Today’s sports post: Canton

The NFL announced its latest Hall of Fame class last week. The new members are Brett Favre, Kenny Stabler, Marvin Harrison, Kevin Greene, Orlando Pace, Dick Stanfel, Eddie DeBartolo Jr, and Tony Dungy.

The first five seem obviously to belong. Favre retired as the NFL’s all-time leader in completions, yards, and touchdowns. He’s a three-time MVP.

Stabler led his Raiders to the AFC title game each season from 1973-77 and led them to victory in Super Bowl XI. When he retired, he had the second highest completion percentage in league history (59.85 percent, which would be mediocre in today’s pass-friendly environment). He won two MVPs.

Harrison ranks third in all-time pass receptions. He had eight straight years with 1,000-plus yards receiving and 10 or more touchdowns. In 2002, he caught 143 passes to shatter the NFL single-season record.

Greene’s selection surprised me. It shouldn’t have. He’s third on the all-time sacks list (they started keeping track of sacks in the early 1980s, I think). Twice, he was first-team All-Pro.

Pace was a seven-time Pro Bowl selection and a five-time All-Pro. He was the star of offensive lines that made it to two Super Bowls (with one win). His selection is a no-brainer.

Stanfel, a guard, is an old-timer. I remember him with the Washington Redskins, but he made his name with the Detroit Lions, where he anchored their back-to-back NFL championship O-line. A five-time All-Pro and all-decade player in the 1950s, he retired early (at age 31 to coach). Unfortunately, he died last year, before finally being elected to the Hall of Fame.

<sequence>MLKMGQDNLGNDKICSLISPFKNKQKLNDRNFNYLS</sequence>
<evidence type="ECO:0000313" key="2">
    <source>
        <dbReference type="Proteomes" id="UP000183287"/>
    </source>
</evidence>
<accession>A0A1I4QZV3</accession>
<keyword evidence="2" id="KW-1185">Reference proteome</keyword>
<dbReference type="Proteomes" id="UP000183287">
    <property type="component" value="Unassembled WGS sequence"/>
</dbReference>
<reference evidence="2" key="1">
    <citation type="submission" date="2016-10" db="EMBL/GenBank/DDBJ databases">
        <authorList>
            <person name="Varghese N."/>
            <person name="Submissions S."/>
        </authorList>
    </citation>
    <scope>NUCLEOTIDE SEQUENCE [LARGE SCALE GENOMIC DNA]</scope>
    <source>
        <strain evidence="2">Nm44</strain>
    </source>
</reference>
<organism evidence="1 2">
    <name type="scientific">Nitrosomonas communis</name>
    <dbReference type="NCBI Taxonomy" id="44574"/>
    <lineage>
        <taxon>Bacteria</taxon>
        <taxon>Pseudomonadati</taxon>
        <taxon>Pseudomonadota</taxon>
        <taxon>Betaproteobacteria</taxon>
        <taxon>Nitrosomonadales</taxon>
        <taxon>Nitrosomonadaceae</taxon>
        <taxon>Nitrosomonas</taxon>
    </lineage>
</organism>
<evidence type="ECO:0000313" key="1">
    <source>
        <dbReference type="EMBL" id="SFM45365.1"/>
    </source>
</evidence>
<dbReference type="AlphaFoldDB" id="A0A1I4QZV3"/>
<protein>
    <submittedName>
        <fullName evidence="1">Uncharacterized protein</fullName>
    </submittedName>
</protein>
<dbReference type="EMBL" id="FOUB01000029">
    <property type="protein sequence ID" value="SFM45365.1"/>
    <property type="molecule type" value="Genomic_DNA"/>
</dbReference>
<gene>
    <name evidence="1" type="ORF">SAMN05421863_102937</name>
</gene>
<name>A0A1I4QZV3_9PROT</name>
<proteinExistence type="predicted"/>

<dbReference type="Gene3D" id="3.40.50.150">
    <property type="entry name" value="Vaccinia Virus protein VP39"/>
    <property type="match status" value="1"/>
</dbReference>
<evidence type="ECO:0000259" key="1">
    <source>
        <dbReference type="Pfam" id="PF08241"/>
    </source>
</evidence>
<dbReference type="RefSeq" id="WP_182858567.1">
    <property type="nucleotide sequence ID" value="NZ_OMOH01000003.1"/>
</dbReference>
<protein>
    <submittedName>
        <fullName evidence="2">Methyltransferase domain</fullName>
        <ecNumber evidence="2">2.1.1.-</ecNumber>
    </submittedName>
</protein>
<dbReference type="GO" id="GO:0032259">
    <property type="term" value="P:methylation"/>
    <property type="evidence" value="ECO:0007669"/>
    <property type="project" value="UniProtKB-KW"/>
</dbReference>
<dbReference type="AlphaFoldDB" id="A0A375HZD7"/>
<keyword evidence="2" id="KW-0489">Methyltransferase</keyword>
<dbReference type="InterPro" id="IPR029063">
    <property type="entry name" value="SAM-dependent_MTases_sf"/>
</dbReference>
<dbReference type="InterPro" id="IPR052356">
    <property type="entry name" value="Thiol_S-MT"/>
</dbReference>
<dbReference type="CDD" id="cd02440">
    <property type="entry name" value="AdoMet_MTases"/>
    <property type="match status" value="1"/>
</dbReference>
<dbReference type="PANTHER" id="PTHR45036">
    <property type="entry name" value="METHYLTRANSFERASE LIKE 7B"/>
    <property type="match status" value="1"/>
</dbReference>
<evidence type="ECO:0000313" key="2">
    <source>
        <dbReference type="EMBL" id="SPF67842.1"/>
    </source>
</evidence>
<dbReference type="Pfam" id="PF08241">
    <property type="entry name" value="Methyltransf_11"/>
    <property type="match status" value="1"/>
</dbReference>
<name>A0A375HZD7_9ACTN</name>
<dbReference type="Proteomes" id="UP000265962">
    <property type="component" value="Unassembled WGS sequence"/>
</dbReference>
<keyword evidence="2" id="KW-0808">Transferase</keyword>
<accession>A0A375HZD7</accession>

DeBartolo owned the San Francisco 49ers. I think owners should be in a separate wing from players and coaches. But there’s little doubt, given the 49ers success, that DeBartolo is worthy of enshrinement in one corridor or another.

Dungy’s win-lose percentage of .668 suggests that he’s a proper Hall of Famer. But he won only one Super Bowl (the only one he led a team to). He seems borderline to me.

George Allen has a significantly better winning percentage and also made it to one Super Bowl (which he lost). Allen was also much more of an innovator than Dungy. He made winners of two laughingstock franchises (Los Angeles and Washington); Dungy just one (Tampa Bay).

I think Allen is a better HoF candidate than Dungy, but maybe that’s just my Redskins bias showing.

Speaking of the Redskins, lineman Joe Jacoby made it to the final round of HoF consideration for the first time this year, before falling short. Jacoby was selected to four consecutive Pro-Bowls as an overpowering left tackle for the Hogs, one of the great offensive lines of all time. Twice he was first team All-Pro.

Jacoby played on three Super Bowl winners, twice as left tackle and once as right tackle. Each of these teams had a different quarterback and different running backs. The Hogs were the constant.

The accomplishments of offensive linemen are difficult to quantify. However, Jacoby’s are quite comparable to fellow “Hog” Russ Grimm, who is in the Hall of Fame. Most Redskins fans probably rate Jacoby as highly as Grimm.

Having now made it to the final round, Jacoby’s HoF prospects seem fairly good. I can argue his case either way, but will be rooting for Jake (one of football’s truly good guys) to make it to Canton.